The State of US Illustrated Book Publishing (Part 1)

In English Language by Guest Contributor

The Huckleberry Cookbook has some beautiful design features.

Chronicle’s Huckleberry cookbook has some beautiful design features

The first in a series looking at the increasingly competitive and innovative illustrated book publishing market in the United States.

By Chris Navratil

Chris Navratil

Chris Navratil

How much more likely are you to pick a book off a shelf or table if it is beautiful? If the cover appeals to you? Or better yet, if the whole physical package grabs your attention? The jacket may feature a spot gloss title on a matte finish or have no jacket or even a photo image but the type may be embossed or debossed, maybe dye-cut or silkscreened on a paper-over-board case, or on striking fabric or wood, plastic, leather…you name it. Maybe it’s a three-piece case with rounded corners. Or has gilded edges, or polka dot edges – see Huckleberry: Stories, Secrets, and Recipes From Our Kitchen from Chronicle Books.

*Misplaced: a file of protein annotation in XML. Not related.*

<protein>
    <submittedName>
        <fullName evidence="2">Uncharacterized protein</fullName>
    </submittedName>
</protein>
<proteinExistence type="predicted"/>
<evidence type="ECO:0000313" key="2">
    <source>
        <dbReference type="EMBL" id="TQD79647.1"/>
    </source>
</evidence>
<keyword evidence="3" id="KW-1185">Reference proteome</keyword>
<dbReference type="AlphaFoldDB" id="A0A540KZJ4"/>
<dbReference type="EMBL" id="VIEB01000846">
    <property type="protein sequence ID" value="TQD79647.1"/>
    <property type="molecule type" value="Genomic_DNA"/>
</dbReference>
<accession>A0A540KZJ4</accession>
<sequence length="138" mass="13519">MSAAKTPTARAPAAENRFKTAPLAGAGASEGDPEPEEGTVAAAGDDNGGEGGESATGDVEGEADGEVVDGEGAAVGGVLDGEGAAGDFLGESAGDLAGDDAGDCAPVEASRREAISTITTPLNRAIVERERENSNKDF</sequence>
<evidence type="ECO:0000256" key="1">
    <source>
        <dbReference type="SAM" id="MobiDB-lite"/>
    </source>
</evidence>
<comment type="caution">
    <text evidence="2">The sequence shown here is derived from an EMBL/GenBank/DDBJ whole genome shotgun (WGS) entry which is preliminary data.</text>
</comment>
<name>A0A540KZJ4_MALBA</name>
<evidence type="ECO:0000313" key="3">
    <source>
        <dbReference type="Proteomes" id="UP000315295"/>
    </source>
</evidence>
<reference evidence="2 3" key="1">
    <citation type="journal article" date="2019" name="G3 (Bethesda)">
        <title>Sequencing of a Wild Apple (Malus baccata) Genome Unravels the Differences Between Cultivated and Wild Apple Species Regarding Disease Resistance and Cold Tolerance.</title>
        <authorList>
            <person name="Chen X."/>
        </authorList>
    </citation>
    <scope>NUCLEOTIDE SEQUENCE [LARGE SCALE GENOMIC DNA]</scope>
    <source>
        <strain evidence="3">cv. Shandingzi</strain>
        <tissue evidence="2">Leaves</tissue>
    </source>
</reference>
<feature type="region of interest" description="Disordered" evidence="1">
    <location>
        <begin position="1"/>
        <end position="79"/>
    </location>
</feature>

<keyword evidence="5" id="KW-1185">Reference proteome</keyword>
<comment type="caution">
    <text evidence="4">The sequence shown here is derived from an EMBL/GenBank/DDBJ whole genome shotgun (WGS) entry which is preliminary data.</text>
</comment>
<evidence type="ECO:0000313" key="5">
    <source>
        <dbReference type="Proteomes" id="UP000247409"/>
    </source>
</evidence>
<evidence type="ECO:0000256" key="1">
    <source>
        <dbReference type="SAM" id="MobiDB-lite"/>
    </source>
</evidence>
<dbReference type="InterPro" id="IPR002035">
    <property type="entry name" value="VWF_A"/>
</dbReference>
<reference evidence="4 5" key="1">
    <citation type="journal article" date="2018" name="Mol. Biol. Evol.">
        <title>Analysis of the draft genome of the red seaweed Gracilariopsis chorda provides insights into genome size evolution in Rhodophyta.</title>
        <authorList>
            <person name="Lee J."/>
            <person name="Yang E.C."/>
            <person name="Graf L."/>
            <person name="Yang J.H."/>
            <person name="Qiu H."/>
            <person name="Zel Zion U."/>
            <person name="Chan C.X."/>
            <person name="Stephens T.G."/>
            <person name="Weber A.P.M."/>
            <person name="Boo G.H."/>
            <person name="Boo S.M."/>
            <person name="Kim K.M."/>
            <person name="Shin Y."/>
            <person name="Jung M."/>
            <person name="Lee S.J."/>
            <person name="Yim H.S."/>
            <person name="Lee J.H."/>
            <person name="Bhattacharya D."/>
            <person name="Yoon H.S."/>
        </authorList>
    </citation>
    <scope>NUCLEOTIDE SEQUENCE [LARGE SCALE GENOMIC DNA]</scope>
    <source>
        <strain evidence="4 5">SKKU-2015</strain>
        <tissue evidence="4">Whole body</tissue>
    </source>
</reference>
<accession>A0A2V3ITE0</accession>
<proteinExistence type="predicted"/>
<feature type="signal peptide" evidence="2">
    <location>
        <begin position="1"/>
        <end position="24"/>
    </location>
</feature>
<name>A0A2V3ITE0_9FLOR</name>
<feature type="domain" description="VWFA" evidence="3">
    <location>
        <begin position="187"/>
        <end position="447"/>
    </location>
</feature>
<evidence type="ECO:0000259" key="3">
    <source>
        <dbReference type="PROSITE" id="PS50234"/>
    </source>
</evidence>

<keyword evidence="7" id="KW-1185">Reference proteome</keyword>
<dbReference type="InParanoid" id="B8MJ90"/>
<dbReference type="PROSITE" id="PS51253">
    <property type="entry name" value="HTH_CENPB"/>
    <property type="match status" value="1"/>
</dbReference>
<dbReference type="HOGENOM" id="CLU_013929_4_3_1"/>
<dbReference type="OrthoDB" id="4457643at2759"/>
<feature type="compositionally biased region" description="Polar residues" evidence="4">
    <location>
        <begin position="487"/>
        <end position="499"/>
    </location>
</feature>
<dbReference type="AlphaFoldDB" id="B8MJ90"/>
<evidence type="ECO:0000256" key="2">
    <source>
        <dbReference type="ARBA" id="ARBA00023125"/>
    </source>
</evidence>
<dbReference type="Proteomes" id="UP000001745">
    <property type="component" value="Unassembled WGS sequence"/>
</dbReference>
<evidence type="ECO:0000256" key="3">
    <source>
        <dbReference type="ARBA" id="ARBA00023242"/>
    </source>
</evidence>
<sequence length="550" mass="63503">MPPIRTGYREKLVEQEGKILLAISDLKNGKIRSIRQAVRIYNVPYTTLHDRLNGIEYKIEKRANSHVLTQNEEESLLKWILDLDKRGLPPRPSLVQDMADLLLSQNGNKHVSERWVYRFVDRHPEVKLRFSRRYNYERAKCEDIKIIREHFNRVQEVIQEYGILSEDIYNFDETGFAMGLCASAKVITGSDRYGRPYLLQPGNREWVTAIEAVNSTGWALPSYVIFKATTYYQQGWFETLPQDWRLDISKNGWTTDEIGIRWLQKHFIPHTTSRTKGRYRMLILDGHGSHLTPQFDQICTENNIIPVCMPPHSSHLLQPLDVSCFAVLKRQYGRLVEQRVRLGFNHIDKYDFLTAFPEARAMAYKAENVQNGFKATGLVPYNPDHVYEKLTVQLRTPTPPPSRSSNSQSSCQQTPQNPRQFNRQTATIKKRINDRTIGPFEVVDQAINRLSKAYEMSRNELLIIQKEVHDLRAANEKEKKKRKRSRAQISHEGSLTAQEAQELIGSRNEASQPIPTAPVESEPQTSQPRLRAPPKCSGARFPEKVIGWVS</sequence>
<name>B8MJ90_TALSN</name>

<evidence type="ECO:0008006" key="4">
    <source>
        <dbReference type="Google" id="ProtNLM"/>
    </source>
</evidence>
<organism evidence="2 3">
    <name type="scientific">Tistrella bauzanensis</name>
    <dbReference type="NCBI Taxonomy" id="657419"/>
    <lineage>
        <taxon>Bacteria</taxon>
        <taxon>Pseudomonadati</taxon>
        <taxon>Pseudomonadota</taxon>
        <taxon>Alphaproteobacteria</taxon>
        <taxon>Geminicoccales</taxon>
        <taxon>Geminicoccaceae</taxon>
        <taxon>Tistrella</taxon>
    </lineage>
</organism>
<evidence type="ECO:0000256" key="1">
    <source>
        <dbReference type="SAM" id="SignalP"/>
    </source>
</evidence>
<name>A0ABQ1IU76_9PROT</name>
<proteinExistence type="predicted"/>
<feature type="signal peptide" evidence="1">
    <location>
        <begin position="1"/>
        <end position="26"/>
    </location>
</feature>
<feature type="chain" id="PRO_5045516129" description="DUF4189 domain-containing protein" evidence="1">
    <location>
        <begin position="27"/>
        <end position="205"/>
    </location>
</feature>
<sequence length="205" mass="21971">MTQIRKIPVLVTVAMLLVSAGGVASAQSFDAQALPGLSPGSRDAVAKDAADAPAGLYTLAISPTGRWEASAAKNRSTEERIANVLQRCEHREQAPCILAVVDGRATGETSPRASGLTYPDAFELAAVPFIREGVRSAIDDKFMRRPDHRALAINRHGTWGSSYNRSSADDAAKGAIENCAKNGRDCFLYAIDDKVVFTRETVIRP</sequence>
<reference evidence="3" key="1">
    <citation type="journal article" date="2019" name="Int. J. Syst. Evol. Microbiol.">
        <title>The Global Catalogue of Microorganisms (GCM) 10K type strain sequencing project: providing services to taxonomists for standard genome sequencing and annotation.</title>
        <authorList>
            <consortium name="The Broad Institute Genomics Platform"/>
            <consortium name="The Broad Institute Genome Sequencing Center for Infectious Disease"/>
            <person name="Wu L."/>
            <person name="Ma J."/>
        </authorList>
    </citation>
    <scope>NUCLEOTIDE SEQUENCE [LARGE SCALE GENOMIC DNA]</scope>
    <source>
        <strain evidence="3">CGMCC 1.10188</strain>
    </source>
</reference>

Having entered publishing through special markets, more specifically the gift market, I came around to considering books as objects, objects that are potentially as giftable as they are self-purchases. Though I’ll confess to reading many fiction and narrative nonfiction titles on my iPad, my passion for well designed physical books as both a publisher and as a consumer has never wavered. A beautiful book design will often lead me to purchase the physical version, regardless of the category. Recent memoirs such as Sally Mann’s Hold Still and Roz Chast’s Can’t We Talk About Something More Pleasant are good examples of books that hold a special appeal in the physical format. Though each is available electronically I can’t imagine the reading experience would equal the pleasure of perusing through the paper pages.